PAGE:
Writing for editorsweblog.org, Rory Satran makes "A Case for Measured Integration" of print and online newsrooms.
This is a complex issue, and one full of opportunities to fail. Many of us (legitimately) fear seeing online efforts placed under the thumb of luddite or inept print editors, and yes, there are plenty of those still in power in American newsrooms. Web news is not "just another edition" and there's a very real danger of unlearning the hard lessons we've learned in more than a decade of Internet publishing. I've seen those lessons tossed right out the door -- along with online editors who were perceived as threatening to the power base of print editors.
But those issues are merely common stupidity and can be dealt with. What is more dangerous is shifting to a production-efficiency focus at a time when we desperately need to break out of the "online newspaper" trap.
Several years ago in his doctoral dissertation for the Harvard Business School, Clark Gilbert documented a tremendous performance advantage held by newspaper online departments that were organizationally separate from print. This separation made possible quick decisionmaking, rule-breaking thinking, and direct accountability for results.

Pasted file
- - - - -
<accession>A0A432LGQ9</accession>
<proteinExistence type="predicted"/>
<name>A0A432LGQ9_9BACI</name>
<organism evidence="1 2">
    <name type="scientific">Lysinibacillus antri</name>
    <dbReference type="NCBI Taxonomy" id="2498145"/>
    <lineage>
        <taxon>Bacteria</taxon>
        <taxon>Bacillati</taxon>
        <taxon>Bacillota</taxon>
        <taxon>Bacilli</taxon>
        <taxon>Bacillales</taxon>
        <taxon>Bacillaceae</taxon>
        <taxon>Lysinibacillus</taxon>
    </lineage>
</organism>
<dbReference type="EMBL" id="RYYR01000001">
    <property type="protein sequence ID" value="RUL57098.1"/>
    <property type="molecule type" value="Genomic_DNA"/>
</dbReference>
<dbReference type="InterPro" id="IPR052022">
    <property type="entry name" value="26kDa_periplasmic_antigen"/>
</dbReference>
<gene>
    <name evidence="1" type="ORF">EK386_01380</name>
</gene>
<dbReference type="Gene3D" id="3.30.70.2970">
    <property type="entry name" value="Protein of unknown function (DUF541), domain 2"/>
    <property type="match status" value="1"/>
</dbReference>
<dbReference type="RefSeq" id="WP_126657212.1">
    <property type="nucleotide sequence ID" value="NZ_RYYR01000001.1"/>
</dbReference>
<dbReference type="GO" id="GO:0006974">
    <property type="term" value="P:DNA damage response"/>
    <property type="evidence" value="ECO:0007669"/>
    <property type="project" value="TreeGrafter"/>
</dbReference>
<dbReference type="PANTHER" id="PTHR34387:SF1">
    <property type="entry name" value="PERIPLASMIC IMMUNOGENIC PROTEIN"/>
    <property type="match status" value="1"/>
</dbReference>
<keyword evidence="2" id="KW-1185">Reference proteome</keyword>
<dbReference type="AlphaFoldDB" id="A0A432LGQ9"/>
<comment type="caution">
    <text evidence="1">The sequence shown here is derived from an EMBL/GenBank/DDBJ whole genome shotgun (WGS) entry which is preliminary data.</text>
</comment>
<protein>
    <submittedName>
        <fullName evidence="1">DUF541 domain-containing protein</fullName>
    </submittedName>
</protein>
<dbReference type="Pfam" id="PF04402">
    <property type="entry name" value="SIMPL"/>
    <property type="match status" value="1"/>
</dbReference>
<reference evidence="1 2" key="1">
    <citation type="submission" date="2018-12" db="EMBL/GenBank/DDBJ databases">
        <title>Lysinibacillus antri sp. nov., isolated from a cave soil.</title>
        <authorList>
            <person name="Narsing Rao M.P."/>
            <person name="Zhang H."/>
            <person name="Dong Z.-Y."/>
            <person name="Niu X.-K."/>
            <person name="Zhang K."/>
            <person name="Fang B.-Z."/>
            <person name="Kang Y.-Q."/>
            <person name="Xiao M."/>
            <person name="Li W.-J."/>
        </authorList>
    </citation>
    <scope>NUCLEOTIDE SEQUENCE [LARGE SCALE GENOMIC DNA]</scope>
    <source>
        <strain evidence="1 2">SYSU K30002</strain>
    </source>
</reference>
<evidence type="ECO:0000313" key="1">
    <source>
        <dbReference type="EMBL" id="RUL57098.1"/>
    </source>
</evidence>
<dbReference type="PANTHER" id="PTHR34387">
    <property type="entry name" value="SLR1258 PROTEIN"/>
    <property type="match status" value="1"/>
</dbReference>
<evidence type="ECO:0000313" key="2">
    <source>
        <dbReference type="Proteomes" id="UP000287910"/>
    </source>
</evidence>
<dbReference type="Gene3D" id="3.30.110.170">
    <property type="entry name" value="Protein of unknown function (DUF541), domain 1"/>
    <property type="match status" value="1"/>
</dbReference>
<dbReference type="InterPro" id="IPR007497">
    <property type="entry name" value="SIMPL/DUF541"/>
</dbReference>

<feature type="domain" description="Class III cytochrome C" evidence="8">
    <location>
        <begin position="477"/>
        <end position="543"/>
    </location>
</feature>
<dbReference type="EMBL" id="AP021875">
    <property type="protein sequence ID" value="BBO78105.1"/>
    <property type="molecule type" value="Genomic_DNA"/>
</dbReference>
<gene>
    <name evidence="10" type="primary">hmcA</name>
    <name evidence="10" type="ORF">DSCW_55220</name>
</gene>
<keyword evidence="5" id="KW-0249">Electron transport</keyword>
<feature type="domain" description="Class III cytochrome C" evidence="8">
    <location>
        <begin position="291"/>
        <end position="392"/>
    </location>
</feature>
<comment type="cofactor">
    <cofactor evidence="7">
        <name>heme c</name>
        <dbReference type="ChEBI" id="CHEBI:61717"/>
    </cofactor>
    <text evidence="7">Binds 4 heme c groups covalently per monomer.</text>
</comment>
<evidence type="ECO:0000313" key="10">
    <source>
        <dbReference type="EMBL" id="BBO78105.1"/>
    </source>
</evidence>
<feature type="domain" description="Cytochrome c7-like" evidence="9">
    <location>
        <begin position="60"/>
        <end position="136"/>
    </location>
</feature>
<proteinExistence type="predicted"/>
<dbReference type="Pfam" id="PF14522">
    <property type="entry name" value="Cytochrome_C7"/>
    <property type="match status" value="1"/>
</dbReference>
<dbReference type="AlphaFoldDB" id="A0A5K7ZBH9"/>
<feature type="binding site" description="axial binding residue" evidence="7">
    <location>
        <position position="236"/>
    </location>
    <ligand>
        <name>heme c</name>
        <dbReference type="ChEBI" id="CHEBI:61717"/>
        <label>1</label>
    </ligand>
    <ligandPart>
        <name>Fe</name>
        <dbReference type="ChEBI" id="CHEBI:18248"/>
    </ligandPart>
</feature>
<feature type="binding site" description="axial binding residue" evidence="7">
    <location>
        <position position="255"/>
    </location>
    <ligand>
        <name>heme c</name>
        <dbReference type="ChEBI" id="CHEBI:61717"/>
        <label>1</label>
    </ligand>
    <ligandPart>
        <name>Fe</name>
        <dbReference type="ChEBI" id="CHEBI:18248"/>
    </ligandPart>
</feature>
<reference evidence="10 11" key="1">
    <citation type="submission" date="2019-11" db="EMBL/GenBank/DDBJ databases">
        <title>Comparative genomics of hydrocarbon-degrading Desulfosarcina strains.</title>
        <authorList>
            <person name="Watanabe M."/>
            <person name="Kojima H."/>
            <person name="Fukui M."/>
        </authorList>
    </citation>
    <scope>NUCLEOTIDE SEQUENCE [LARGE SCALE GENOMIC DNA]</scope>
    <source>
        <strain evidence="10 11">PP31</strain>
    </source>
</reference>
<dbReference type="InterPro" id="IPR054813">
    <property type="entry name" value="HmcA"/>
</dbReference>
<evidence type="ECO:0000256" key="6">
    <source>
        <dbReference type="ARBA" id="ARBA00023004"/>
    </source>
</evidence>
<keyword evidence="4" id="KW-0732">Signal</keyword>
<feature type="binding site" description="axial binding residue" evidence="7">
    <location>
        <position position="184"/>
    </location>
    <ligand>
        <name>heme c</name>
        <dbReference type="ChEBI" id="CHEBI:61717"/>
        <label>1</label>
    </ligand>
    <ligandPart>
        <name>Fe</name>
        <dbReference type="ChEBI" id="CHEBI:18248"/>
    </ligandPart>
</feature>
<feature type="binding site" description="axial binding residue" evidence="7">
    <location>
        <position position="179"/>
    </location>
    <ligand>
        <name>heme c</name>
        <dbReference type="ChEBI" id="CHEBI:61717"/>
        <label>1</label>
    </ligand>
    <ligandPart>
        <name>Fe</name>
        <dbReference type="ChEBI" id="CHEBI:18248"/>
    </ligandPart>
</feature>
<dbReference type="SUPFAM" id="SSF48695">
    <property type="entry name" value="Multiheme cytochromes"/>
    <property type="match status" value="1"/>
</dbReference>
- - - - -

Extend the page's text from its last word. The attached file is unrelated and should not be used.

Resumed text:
I believe we are not finished defining online news, and we need to be careful not to lose the agility of a separate online operation as we seek efficiencies. Print editors will argue that they're innovative, forward-thinking and fast-moving, but I've consistently found an order of magnitude of difference in those definitions.
More importantly, we've hardly even begun making process outside of the "news" concept in local information and community interaction.
Newsrooms are not designed to address product-development and innovation issues in such areas; newsrooms are production factories.
So we should be careful to make separate, protected places in our organizations for such work. Good intentions are not enough.
I am not making an argument against integration. In fact, I think production processes need to be integrated and "newspapers" need to become multiplatform organizations managing a portfolio of products.
What I think has to be separate is the process of innovation outside the "news" core. This is where the NewspaperNext project comes into play. The N2 definition of core versus noncore -- which is not drawn on lines of product technology -- should help us understand when and how to integrate, and when not do so.